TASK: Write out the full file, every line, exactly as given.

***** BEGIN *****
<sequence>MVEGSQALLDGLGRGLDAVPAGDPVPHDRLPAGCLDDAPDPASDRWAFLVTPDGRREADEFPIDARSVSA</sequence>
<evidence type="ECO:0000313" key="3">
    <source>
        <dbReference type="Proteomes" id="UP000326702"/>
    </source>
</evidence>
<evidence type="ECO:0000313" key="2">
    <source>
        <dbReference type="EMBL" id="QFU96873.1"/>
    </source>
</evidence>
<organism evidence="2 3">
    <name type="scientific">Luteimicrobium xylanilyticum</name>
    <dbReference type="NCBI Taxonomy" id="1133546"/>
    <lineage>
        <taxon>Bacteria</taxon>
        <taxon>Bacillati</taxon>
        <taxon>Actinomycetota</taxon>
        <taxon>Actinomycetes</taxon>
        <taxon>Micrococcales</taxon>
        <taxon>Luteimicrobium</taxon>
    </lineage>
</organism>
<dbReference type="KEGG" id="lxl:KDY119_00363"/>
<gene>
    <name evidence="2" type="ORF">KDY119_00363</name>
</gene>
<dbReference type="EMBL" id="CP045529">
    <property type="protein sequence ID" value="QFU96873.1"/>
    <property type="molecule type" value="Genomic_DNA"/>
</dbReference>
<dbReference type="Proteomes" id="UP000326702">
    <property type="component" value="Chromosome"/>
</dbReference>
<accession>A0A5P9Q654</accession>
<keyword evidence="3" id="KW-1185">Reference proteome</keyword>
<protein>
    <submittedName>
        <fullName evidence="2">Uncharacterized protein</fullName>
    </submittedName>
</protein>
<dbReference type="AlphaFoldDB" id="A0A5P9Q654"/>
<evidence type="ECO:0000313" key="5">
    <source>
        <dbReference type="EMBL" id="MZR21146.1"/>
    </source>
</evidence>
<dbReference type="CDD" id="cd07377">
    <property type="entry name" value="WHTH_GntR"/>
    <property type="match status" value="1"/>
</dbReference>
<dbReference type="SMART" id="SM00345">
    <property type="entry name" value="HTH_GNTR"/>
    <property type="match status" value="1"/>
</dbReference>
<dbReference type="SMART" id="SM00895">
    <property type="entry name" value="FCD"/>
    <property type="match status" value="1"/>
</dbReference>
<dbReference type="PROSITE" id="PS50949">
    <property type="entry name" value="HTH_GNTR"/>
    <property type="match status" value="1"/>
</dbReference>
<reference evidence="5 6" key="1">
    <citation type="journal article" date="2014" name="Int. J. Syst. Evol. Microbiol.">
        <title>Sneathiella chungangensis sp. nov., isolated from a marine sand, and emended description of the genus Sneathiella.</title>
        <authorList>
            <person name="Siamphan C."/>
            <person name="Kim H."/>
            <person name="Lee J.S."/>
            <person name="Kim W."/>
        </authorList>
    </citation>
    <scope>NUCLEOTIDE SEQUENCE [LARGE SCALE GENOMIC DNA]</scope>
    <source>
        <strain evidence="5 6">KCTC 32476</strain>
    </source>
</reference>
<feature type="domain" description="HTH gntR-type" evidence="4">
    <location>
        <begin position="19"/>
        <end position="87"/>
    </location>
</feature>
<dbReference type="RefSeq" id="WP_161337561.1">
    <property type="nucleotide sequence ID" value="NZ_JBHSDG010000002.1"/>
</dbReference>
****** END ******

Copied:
<sequence>MVEGSQALLDGLGRGLDAVPAGDPVPHDRLPAGCLDDAPDPASDRWAFLVTPDGRREADEFPIDARSVSA</sequence>
<evidence type="ECO:0000313" key="3">
    <source>
        <dbReference type="Proteomes" id="UP000326702"/>
    </source>
</evidence>
<evidence type="ECO:0000313" key="2">
    <source>
        <dbReference type="EMBL" id="QFU96873.1"/>
    </source>
</evidence>
<organism evidence="2 3">
    <name type="scientific">Luteimicrobium xylanilyticum</name>
    <dbReference type="NCBI Taxonomy" id="1133546"/>
    <lineage>
        <taxon>Bacteria</taxon>
        <taxon>Bacillati</taxon>
        <taxon>Actinomycetota</taxon>
        <taxon>Actinomycetes</taxon>
        <taxon>Micrococcales</taxon>
        <taxon>Luteimicrobium</taxon>
    </lineage>
</organism>
<dbReference type="KEGG" id="lxl:KDY119_00363"/>
<gene>
    <name evidence="2" type="ORF">KDY119_00363</name>
</gene>
<dbReference type="EMBL" id="CP045529">
    <property type="protein sequence ID" value="QFU96873.1"/>
    <property type="molecule type" value="Genomic_DNA"/>
</dbReference>
<dbReference type="Proteomes" id="UP000326702">
    <property type="component" value="Chromosome"/>
</dbReference>
<accession>A0A5P9Q654</accession>
<keyword evidence="3" id="KW-1185">Reference proteome</keyword>
<protein>
    <submittedName>
        <fullName evidence="2">Uncharacterized protein</fullName>
    </submittedName>
</protein>
<dbReference type="AlphaFoldDB" id="A0A5P9Q654"/>
<evidence type="ECO:0000313" key="5">
    <source>
        <dbReference type="EMBL" id="MZR21146.1"/>
    </source>
</evidence>
<dbReference type="CDD" id="cd07377">
    <property type="entry name" value="WHTH_GntR"/>
    <property type="match status" value="1"/>
</dbReference>
<dbReference type="SMART" id="SM00345">
    <property type="entry name" value="HTH_GNTR"/>
    <property type="match status" value="1"/>
</dbReference>
<dbReference type="SMART" id="SM00895">
    <property type="entry name" value="FCD"/>
    <property type="match status" value="1"/>
</dbReference>
<dbReference type="PROSITE" id="PS50949">
    <property type="entry name" value="HTH_GNTR"/>
    <property type="match status" value="1"/>
</dbReference>
<reference evidence="5 6" key="1">
    <citation type="journal article" date="2014" name="Int. J. Syst. Evol. Microbiol.">
        <title>Sneathiella chungangensis sp. nov., isolated from a marine sand, and emended description of the genus Sneathiella.</title>
        <authorList>
            <person name="Siamphan C."/>
            <person name="Kim H."/>
            <person name="Lee J.S."/>
            <person name="Kim W."/>
        </authorList>
    </citation>
    <scope>NUCLEOTIDE SEQUENCE [LARGE SCALE GENOMIC DNA]</scope>
    <source>
        <strain evidence="5 6">KCTC 32476</strain>
    </source>
</reference>
<feature type="domain" description="HTH gntR-type" evidence="4">
    <location>
        <begin position="19"/>
        <end position="87"/>
    </location>
</feature>
<dbReference type="RefSeq" id="WP_161337561.1">
    <property type="nucleotide sequence ID" value="NZ_JBHSDG010000002.1"/>
</dbReference>